Sports Law Conference To Be Held in Portland

Sports violence, the politics and funding of major league baseball, labor issues in sports, and negotiating contracts for some of the most highly paid athletes in the country are a few of the topics to be covered in the Sports Law Conference schedule for Oct. 10 at the Multnomah Athletic Club in Portland. The conference, sponsored by the Willamette University College of Law (WUCL), runs from 8:30 a.m. to 4:15 p.m. and concludes with a reception.

The registration fee before Sept. 25 is $100 for general admission and $25 for students. After Sept. 25, the fee is $125 and $50. To register by phone, call 503-370-6877 or by email contact

The conference sessions and their presenters are:

  • 8:30 a.m. - Sports Violence and the Law: Are There Workable Legal Standards? Dean M. Richardson, Professor, WUCL
  • 9:15 a.m. - Developments in International Sports Law James Nafziger, Thomas B. Stoel Professor of Law, WUCL
  • 10 a.m. - Labor Issues in Sports William B. Gould Iv, William M. Ramsey Distinguished Professor of Law, WUCL
  • 11 a.m. - Major League Baseball Done Right: Politics, Taxes and Bonds Stephen Kanter, Professor, Lewis and Clark Northwestern School Of Law
  • 11:45 a.m. - The Role of Sports Commissions in American Sports Drew Mahalic, Ceo, Oregon Sports Authority
  • 1:30 p.m. - The Trials and Tribulations of Title IX Gilbert P. Carrasco, Professor, WUCL
  • 2:15 p.m. - Mock Negotiation of an Athlete Endorsement Contract Paul Loving, of Counsel, Davis Wright Tremaine Llp and Cara J. Frey, Associate, Davis Wright Tremaine Llp
  • 3 p.m. - Negotiating the NBA Player Agreement Golden State Warriors' Alvin Attles, Portland Trail Blazers' Steve Patterson and Sacramento Kings' Geoff Petrie
  • 4 p.m. - Closing Remarks and reception

Conference speakers are: Alvin Attles, vice president and assistant general manager of the Golden State Warriors, has witnessed it all as a player, coach and executive, including the magical 1974-75 championship season. Attles' stint with the same team represents the second-longest active streak in the NBA. The 66-year-old Attles joined the Warriors in 1960 and has since been affiliated with the club in one capacity or another, building a unique relationship based on commitment, loyalty and dedication. A native of Newark, N.J., Attles was inducted into the Bay Area Sports Hall of Fame in 1993, into the New Jersey Sports Hall of Fame in 1996 and the New Jersey Sportswriters Hall of Fame in 1991.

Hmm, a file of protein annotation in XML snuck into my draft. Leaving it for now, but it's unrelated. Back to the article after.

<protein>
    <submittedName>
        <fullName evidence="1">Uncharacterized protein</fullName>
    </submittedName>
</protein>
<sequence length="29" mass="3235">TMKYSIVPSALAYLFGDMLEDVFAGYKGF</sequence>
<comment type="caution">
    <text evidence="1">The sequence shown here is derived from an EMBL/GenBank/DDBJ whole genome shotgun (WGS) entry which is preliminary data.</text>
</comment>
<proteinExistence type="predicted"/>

Gilbert P. Carrasco, professor of law at Willamette, is an expert in civil rights law, immigration law and constitutional law. He is the author of three national casebooks on these subjects and numerous law review articles. Carrasco gathered a wealth of practical experience in civil rights litigation in Washington, D.C., where he served in the U.S. Department of Justice. Carrasco teaches Civil Rights, State and Local Government Law and Legislative Process at Willamette.

Cara Frey, an associate in the Portland office of Davis Wright Tremaine LLP, focuses on corporate and sports law issues. Frey, a former college basketball player at Harvard, was the director of client relations for Intersport Management where she managed and coordinated recruitment of professional basketball players, international and domestic placement of players, negotiation of players' contracts with the WNBA, ABL and international teams and the negotiation of players' endorsement agreements.

William B. Gould IV joined the faculty of Willamette in the fall of 2002 as the William M. Ramsey Distinguished Professor of Law. In 1994, Gould was appointed by President Clinton to a four-year term as chairman of the National Labor Relations Board (NLRB), one of only three academics to ever serve in that position. Gould is a prolific author of books and articles on labor law and employment discrimination law, as well as shorter essays on sports law and baseball. Gould is currently at work on a book about baseball and how the sport has changed over the last 60 years.